Watch out for nutrient removal changes
In 2019, if you grew vetch hay, cut crops for hay instead of grain, or harvested straw as well as grain, you changed the balance of nutrients exported from your paddocks.
To help understand what this means for your 2020 nutrient budgets, we have analysed grain and leaf tissue data collected from crops in the Mallee and Riverine Plains.
The grain and leaf samples were collected in 2019 from vetch, oaten hay, barley hay, wheat hay, barley straw, wheat straw, barley grain, wheat grain and faba bean crops. Samples were taken from areas of known and stable yields to allow nutrient removal to be calculated. Testing was conducted by the Nutrient Advantage® laboratory.
While the nutrient removal data varied between and within crops, it highlighted six key messages:
- expect significant nutrient removal from vetch
- phosphorus removal from wheat grain varies
- hay removes more potassium than grain
- copper may be needed
- keep up zinc replacement strategies
- cutting straw increases total nutrient removal.
1. Expect significant nutrient removal from vetch
Vetch hay may provide additional nitrogen to the soil if inoculated, but it produces a high protein hay, so it will also remove significant amounts of nitrogen. The three vetch hay crops tested this summer removed between 19 and 32 kg of nitrogen per tonne of hay. In one crop, which yielded 6 t/ha of drymatter, that amounted to more than 180 kg/ha of nitrogen. See Figure 1.
Figure 1: Nitrogen removal from hay as tested by the Nutrient Advantage laboratory. Note: Nutrient value calculated based on replacing the nitrogen with urea at $500/t
2. Phosphorus removal from wheat grain varies
Wheat growers who use a phosphorus replacement strategy for wheat, based on just a ‘rule of thumb’ removal rate, are at risk of over- or under-estimating their phosphorus requirements by a fair margin, because the variation in removal is quite high.
The phosphorus removal from the nine wheat grain samples ranged from 2.3 to 4 kg of phosphorus per tonne of grain. Depending on the yield, the overall phosphorus removal per hectare was between 6 and 13 kg/ha. See Figure 2. Given the large variation, growers should test grains each year after harvest from areas with a known yield to refine their nutrient budgeting based on actual phosphorus removal.
Figure 2: Phosphorus removal from hay and grain. Tested by the Nutrient Advantage laboratory.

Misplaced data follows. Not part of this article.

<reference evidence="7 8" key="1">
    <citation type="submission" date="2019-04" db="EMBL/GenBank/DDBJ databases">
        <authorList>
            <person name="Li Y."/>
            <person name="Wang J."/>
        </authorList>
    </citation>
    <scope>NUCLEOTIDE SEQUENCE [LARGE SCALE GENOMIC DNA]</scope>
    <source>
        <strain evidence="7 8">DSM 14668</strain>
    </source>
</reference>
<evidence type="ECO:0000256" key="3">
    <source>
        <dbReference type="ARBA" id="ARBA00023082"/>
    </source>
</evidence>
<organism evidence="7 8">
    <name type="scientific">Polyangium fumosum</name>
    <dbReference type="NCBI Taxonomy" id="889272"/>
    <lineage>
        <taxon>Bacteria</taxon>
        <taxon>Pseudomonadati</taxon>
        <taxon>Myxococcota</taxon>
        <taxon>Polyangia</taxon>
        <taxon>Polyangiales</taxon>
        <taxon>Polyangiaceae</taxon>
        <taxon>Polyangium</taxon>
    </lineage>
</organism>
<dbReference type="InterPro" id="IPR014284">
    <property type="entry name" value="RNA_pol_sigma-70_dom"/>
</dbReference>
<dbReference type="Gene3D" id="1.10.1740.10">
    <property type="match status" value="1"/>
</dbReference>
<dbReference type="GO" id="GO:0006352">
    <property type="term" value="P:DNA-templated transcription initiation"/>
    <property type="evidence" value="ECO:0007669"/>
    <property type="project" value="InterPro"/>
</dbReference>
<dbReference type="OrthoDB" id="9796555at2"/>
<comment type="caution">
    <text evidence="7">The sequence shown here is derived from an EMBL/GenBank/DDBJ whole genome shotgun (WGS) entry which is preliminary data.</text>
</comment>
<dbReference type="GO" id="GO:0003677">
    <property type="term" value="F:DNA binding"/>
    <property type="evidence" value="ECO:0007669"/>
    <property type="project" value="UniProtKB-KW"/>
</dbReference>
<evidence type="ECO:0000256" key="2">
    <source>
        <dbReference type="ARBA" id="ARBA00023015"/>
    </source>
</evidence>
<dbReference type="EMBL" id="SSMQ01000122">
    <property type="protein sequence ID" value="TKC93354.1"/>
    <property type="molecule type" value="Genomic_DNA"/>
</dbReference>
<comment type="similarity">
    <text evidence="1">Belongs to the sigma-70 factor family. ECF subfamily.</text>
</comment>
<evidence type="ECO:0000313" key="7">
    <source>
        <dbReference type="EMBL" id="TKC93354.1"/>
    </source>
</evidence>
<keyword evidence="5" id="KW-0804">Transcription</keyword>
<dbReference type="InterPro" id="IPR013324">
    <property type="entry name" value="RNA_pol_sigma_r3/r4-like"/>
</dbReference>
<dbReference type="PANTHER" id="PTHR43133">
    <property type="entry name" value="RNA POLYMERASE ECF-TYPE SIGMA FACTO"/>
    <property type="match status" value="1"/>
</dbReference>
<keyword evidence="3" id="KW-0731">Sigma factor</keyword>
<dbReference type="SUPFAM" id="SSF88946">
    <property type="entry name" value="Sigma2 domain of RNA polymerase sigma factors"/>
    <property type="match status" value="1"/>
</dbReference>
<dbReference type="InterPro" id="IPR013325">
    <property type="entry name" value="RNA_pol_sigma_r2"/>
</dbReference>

Note: Nutrient value calculated based on replacing the phosphorus with DAP at $600/t.
3. Hay removes more potassium than grain
Potassium resides in the leaves and stems of plants, so it is no surprise that hay and straw remove more potassium per tonne than grain. In the crops tested, around three times as much potassium was removed from a tonne of wheat hay than was taken from a tonne of grain. As hay yields are often high, this can add up to significant amounts of potassium removed. See Figure 3. If wheat or barley straw is baled after harvest, potassium removal can easily double. Barley and wheat straw each tested at over 10 kg of potassium per tonne, while grain was in the range of 3.7 to 5 kg of potassium per tonne. Dedicated hay crops like vetch and oaten hay also removed significant amounts of potassium.
Figure 3: Potassium removal from hay and grain. Tested by the Nutrient Advantage laboratory.
Note: Nutrient value calculated based on replacing the potassium with MOP at $600/t.
Frequent hay production, particularly on sandy soil types, will reduce soil potassium reserves. Consider leaf tissue testing for potassium during crop growth or soil testing for potassium both at the soil surface and to depth.
4. Copper may be needed
Based on the samples collected this summer, 20 to 30 grams/ha of copper was removed from the wheat and barley grain crops. See Figure 4. Without replacement, this level of removal will deplete soil reserves. Copper is a micronutrient, so the best way to monitor fertility levels is to apply copper fertiliser in test strips and check for responses in crop.
5. Keep up zinc replacement strategies
More zinc is removed in grain than from hay. The variation in removal between grain crops is quite significant. The highest removal rate from a wheat crop was 35 grams of zinc per tonne of grain, which equated to more than 100 grams of zinc per hectare. See Figure 5. This result demonstrates you need an annual zinc replacement strategy using a fertiliser like Granulock® Z in your starter fertiliser program.
6. Cutting straw increases total nutrient removal
Cutting and removing straw after the grain harvest will add to the total nutrient removal, particularly for potassium, but also for nitrogen and zinc. See Figure 6. This will need to be taken into account when planning fertiliser replacement strategies.
Cutting wheat for hay instead of grain, changing the rotation to add in a vetch crop or baling the straw as well as harvesting the grain are all decisions which will affect the balance of nutrients removed from the paddock. Grain and tissue tests from Nutrient Advantage are simple to arrange and allow growers and advisers to accurately track the nutrients leaving the paddock. At around $50 per test, grain and tissue testing is well worth considering.
To discuss any aspect of this analysis or find out more about grain and tissue testing, please contact me on firstname.lastname@example.org or 0412 565 176.